Campaigners have won a landmark legal challenge against the Government over UK arms sales to Saudi Arabia.
Campaign Against Arms Trade (CAAT) argued that the decision to continue to licence military equipment for export to the Gulf state, which is leading a coalition of forces in the Yemeni conflict, was unlawful.
The group said export licences should not have been granted as there was a clear risk that the arms might be used in a serious violation of international humanitarian law.
Giving judgment in London today, the Court of Appeal ruled that "the process of decision-making by the Government was wrong in law in one significant respect".
Saudi Arabia is a major customer of BAE Systems and its partners in the Eurofighter consortium.
Announcing the court's decision, Master of the Rolls Sir Terence Etherton, sitting with Lord Justice Irwin and Lord Justice Singh, said the Government "made no concluded assessments of whether the Saudi-led coalition had committed violations of international humanitarian law in the past, during the Yemen conflict, and made no attempt to do so".
Sir Terence added: "The decision of the court today does not mean that licences to export arms to Saudi Arabia must immediately be suspended."
He said the Government "must reconsider the matter" and estimate any future risks in light of their conclusions about the past.
BAE Systems Air employs around 10,000 people at its sites at Warton and Samlesbury
It makes the Eurofighter Typhoon and the Hawk trainer jet, which are both sold around the world, and sections of the American F-35.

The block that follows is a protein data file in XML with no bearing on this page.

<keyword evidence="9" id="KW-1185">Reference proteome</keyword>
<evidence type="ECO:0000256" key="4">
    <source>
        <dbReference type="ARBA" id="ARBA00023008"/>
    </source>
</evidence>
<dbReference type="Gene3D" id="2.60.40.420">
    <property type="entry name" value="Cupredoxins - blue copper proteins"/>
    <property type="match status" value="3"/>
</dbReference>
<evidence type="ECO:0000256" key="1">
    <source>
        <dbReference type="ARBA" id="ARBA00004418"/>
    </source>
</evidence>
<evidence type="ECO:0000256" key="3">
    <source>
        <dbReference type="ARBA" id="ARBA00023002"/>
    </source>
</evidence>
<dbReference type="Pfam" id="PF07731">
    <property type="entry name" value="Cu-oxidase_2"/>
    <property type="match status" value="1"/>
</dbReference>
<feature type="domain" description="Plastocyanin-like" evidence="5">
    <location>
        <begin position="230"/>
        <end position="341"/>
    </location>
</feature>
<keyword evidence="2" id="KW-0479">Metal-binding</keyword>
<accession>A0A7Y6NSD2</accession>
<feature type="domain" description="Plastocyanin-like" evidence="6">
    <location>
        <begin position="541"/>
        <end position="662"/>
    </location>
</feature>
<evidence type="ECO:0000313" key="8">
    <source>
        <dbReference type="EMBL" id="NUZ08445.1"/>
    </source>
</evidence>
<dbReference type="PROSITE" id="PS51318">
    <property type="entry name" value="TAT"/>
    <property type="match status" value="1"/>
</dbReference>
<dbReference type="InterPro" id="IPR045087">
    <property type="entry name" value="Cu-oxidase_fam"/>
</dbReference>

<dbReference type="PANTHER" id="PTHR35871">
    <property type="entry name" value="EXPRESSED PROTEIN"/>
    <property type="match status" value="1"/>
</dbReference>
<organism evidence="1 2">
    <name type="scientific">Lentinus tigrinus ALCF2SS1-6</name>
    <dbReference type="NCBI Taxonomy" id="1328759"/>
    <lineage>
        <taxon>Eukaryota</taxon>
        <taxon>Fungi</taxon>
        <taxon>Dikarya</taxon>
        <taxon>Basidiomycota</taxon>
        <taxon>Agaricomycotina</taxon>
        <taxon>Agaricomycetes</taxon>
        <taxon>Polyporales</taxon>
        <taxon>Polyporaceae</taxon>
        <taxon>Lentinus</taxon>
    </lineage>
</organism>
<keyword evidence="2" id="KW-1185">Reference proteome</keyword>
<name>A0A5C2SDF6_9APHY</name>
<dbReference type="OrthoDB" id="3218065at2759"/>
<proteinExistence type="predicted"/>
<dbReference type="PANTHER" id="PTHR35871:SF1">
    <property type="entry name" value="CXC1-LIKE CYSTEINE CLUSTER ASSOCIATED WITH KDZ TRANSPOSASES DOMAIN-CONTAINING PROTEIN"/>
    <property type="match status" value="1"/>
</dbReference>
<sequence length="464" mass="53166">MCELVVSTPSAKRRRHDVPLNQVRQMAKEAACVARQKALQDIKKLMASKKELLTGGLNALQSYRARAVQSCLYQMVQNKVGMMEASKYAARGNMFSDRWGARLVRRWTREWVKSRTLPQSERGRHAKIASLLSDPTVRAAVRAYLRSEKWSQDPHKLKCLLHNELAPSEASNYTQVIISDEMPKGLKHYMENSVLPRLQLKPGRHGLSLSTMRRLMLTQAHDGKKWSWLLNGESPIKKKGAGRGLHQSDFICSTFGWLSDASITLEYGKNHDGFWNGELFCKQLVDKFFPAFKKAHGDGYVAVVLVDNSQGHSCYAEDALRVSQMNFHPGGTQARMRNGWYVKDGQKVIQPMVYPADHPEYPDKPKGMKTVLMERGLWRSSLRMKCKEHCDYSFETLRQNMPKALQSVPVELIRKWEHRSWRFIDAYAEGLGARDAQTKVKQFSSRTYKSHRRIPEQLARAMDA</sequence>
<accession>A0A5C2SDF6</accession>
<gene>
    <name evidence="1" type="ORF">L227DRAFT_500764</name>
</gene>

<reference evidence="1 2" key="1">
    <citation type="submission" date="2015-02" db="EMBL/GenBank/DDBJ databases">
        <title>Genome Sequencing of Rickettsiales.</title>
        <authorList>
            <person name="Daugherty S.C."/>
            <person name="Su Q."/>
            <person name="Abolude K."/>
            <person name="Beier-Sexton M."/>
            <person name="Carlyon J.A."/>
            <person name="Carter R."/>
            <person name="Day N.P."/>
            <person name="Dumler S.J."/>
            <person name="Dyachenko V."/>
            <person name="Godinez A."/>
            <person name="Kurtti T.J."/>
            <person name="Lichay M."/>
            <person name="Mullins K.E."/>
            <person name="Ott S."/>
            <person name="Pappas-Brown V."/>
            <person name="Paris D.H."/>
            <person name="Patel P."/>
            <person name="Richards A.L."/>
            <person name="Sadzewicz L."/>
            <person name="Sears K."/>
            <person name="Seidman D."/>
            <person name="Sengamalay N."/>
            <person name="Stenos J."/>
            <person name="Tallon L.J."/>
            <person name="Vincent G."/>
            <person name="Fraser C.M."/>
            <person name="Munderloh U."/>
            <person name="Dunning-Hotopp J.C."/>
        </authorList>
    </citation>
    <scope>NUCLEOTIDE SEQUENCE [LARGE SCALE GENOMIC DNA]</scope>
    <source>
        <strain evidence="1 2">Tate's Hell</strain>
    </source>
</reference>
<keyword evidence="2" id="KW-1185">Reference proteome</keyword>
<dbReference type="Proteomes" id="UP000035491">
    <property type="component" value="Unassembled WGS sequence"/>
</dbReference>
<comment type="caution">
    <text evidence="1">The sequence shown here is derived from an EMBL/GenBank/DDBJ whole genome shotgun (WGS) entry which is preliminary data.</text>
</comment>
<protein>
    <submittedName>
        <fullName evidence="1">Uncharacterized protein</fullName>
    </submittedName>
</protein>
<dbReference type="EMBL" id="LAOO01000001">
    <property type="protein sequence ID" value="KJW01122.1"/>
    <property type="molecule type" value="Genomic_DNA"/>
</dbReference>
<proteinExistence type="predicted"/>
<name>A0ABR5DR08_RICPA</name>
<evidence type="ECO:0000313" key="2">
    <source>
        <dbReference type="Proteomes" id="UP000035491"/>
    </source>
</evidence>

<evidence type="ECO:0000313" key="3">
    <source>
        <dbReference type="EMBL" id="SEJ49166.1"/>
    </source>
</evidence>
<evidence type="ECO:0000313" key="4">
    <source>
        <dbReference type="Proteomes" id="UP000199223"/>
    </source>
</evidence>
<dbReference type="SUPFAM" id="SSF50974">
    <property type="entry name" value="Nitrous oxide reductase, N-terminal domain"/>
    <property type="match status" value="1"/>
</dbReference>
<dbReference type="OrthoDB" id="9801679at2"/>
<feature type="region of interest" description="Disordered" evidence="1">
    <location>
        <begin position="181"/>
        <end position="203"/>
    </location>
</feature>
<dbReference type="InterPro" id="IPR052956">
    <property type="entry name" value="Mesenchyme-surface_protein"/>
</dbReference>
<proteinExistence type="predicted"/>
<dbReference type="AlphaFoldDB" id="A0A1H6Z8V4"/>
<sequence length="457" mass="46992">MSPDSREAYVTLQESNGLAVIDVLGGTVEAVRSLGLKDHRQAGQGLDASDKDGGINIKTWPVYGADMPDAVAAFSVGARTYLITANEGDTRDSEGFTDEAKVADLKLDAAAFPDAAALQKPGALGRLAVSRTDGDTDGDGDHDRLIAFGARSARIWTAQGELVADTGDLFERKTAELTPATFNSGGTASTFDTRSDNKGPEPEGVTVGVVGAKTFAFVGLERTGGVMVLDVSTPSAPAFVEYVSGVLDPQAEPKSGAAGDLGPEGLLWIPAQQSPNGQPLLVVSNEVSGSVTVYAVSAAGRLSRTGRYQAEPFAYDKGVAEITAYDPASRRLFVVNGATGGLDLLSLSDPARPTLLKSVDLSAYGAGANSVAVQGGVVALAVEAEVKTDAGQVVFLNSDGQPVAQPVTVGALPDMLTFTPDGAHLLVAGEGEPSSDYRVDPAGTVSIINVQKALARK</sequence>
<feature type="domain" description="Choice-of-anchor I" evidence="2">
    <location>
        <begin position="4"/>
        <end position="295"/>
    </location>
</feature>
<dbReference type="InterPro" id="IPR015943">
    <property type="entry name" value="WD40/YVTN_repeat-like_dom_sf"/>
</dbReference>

Andrew Smith of Campaign Against Arms Trade said: "We welcome this verdict but it should never have taken a court case brought by campaigners to force the Government to follow its own rules.
"The Saudi Arabian regime is one of the most brutal and repressive in the world, yet, for decades, it has been the largest buyer of UK-made arms.
"No matter what atrocities it has inflicted, the Saudi regime has been able to count on the uncritical political and military support of the UK.
"The bombing has created the worst humanitarian crisis in the world. UK arms companies have profited every step of the way. The arms sales must stop immediately."
Speaking outside court, Lloyd Russell-Moyle, who sits on the House of Commons' Committee on Arms Export Controls, demanded a public inquiry into the sales of UK arms to Saudi Arabia.
He also called on the Government to "do the honourable thing and immediately suspend" arms sales.
The Labour MP for Brighton Kemptown said International Trade Secretary Liam Fox "is not the right person to continue looking at this and that is why an independent inquiry needs to be set up".
Mr Russell-Moyle said: "Boris Johnson, when he was foreign secretary, was involved in these licensing decisions, and a number of times approved the licences that we are talking about."
He added: "These failings go to the very top of the Conservative Party and the Government."
Making a statement to the House of Commons, International Trade Secretary Liam Fox said: "The Government has always taken its export control obligations very seriously and continues to do so.
"There were three grounds of appeal. The judgment found in the Government's favour in two of these grounds and against in the other.
"We disagree with the judgment against the Government on ground one and will seek permission to appeal (against) the judgment."
A BAE Systems’ spokesman said: “We note the decision by the Court of Appeal directing the UK Government to revisit one specific aspect of its decision-making process for granting export licences for the sale of military equipment to Saudi Arabia. BAE Systems is not party to the proceedings.
“We continue to support the UK Government in providing equipment, support and training under government to government agreements between the United Kingdom and the Kingdom of Saudi Arabia.
“We will assess the result of the UK Government’s reconsideration of its decision-making on the basis set out by the court, once it has been made.
“BAE Systems has a well-established legal and regulatory compliance structure for ensuring adherence to all relevant export control laws and regulations in the countries in which it operates.”